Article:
LISBON, N.Y. (WWNY) - A family separated by the border between the U.S. and Canada will have to wait at least another month before they can be reunited.
That’s because the two countries extended restrictions for non-essential travel until June 21.
That comes as painful news for a St. Lawrence County man, whose wife and children are in Ontario.
David Teele is working his dairy farm in Lisbon.
His wife, Lyne Beauchamp, is running her business and tending to their 2 children in Ottawa.
With the border closed to non-essential travel, late March was the last time they were able to be together.
"I've tried to cross the border twice just to see what the border would say to me and each time I was shot down and they told me if I was to try again I'd be denied entry for a whole year. And on the way out, he said, 'I'll be watching you on the camera. Don't try to come in,'" said Teele.
Before the border closed, Teele and Beauchamp would travel back and forth, seeing each other 4 to 5 times a week.
"We were together most of the time," said Teele.
Now, their only time together is via internet connection.
"The kids see me, but they don't get to touch me or anything and it's sad," he said.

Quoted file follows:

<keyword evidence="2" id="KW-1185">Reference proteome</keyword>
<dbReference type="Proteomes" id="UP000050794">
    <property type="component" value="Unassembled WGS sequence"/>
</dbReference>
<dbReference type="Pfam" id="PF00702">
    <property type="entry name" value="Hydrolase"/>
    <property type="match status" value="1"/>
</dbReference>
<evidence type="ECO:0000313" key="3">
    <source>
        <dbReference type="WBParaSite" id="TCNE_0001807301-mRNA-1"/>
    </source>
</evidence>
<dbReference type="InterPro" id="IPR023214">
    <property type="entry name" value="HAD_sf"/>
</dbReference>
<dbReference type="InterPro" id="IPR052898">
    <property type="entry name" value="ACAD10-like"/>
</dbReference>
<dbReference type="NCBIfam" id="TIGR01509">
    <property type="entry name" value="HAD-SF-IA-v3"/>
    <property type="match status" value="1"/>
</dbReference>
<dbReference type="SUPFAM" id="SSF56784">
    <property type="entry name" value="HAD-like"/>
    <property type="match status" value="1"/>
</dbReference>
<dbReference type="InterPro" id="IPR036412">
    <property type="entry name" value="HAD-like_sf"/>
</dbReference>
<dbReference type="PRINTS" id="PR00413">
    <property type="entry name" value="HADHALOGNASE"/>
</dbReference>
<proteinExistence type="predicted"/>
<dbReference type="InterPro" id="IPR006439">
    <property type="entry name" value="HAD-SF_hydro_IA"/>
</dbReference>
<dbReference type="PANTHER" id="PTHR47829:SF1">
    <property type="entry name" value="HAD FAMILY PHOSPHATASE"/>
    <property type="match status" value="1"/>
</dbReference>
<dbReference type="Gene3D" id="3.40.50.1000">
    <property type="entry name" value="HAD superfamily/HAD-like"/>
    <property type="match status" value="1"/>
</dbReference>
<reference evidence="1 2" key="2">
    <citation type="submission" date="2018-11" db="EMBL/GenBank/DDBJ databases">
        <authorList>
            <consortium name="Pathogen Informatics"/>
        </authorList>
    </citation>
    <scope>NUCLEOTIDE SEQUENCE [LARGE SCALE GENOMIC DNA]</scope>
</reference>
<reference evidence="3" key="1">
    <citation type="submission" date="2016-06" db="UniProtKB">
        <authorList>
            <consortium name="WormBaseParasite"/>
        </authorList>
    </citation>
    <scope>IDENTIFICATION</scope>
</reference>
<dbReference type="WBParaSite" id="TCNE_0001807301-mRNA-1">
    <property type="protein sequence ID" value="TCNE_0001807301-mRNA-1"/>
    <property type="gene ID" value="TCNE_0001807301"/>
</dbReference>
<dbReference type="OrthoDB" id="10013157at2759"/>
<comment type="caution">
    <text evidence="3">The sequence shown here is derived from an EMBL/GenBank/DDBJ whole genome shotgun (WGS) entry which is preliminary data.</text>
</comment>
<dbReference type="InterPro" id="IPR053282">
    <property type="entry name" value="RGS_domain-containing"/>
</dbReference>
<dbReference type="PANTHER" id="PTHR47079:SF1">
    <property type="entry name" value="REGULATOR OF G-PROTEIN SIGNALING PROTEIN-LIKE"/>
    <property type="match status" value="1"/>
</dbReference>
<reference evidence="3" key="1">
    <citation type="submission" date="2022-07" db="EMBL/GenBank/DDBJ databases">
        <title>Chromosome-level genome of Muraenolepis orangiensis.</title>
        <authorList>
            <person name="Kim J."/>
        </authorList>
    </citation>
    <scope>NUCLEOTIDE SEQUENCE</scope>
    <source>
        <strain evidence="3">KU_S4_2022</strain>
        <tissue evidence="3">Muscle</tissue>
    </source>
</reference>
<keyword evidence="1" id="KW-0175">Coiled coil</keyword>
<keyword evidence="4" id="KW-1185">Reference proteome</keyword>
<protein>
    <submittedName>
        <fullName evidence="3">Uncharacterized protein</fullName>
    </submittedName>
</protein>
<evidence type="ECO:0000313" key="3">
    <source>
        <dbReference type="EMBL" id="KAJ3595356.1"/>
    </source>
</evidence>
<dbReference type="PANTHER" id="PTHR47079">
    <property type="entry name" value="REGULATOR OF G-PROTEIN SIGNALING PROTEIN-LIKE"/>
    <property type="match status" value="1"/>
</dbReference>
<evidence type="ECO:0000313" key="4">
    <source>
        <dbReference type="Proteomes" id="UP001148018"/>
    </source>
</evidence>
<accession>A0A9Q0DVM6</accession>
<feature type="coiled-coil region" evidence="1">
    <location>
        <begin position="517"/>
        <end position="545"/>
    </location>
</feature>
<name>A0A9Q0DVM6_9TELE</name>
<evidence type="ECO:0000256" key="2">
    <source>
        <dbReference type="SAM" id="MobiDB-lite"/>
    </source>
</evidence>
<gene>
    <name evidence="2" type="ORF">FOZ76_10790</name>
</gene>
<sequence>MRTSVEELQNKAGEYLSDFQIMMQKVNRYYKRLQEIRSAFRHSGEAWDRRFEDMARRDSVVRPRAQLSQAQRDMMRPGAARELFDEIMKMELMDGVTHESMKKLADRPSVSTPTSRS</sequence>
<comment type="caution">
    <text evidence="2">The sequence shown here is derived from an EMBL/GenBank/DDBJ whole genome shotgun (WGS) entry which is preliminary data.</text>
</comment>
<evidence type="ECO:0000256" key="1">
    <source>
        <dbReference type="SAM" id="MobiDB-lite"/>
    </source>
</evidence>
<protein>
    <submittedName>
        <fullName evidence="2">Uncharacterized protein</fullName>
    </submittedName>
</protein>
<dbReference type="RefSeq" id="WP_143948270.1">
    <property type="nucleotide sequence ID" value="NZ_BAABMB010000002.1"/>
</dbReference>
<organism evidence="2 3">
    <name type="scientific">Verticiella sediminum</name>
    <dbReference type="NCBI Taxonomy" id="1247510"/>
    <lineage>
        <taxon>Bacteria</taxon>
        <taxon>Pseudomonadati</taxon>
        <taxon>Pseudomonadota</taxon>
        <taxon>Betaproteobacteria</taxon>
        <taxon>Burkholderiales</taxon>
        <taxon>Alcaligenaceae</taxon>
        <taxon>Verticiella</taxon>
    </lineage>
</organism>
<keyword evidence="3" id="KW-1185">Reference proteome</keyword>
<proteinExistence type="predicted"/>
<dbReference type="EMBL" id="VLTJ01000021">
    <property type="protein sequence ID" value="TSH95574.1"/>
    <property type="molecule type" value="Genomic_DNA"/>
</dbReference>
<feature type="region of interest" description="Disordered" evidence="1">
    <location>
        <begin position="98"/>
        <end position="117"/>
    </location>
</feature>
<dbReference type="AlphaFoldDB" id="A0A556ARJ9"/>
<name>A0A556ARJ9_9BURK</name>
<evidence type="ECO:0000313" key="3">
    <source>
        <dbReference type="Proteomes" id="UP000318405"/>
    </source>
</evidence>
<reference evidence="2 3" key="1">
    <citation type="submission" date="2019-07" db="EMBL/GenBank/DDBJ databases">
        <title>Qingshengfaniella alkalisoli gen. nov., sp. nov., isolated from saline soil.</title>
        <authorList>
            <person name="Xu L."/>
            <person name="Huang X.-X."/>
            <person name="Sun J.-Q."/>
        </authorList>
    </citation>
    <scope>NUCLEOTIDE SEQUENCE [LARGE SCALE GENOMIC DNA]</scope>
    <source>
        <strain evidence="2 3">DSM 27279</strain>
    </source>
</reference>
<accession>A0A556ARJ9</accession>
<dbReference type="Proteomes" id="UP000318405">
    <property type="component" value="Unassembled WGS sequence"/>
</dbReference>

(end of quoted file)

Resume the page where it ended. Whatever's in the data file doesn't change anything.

Their children are a boy, age 4, and a baby girl, 7 months.
"He gets to see her growing and she's crawling now, but it's not the same thing as him being able to hold the baby and some days are very, very difficult," said Beauchamp.
The couple understands why the border is closed. Why it has to separate families is a little harder to comprehend.
"I think the Canadians are scared. They think New York is terrible with the virus and we know downstate it is, but up here, I haven't even seen it," said Teele.
"It's essential to restrict the access to the border, but preventing people from seeing immediate family is very, very hard. He's missing out on all these big milestones for her and it's time we're not going to get back," said Beauchamp.
The minute the border reopens, Teele says he'll be there. Until then, the internet and explanations will have to do.
"And the boy doesn't understand why he can't see his father. His mother says that the bridge is broken," said Teele.
The Canada Border Services Agency says that for anyone to be allowed into the country, their travel must be considered “non-discretionary” and “immediate family members are not exempt from the optional or discretionary requirement.”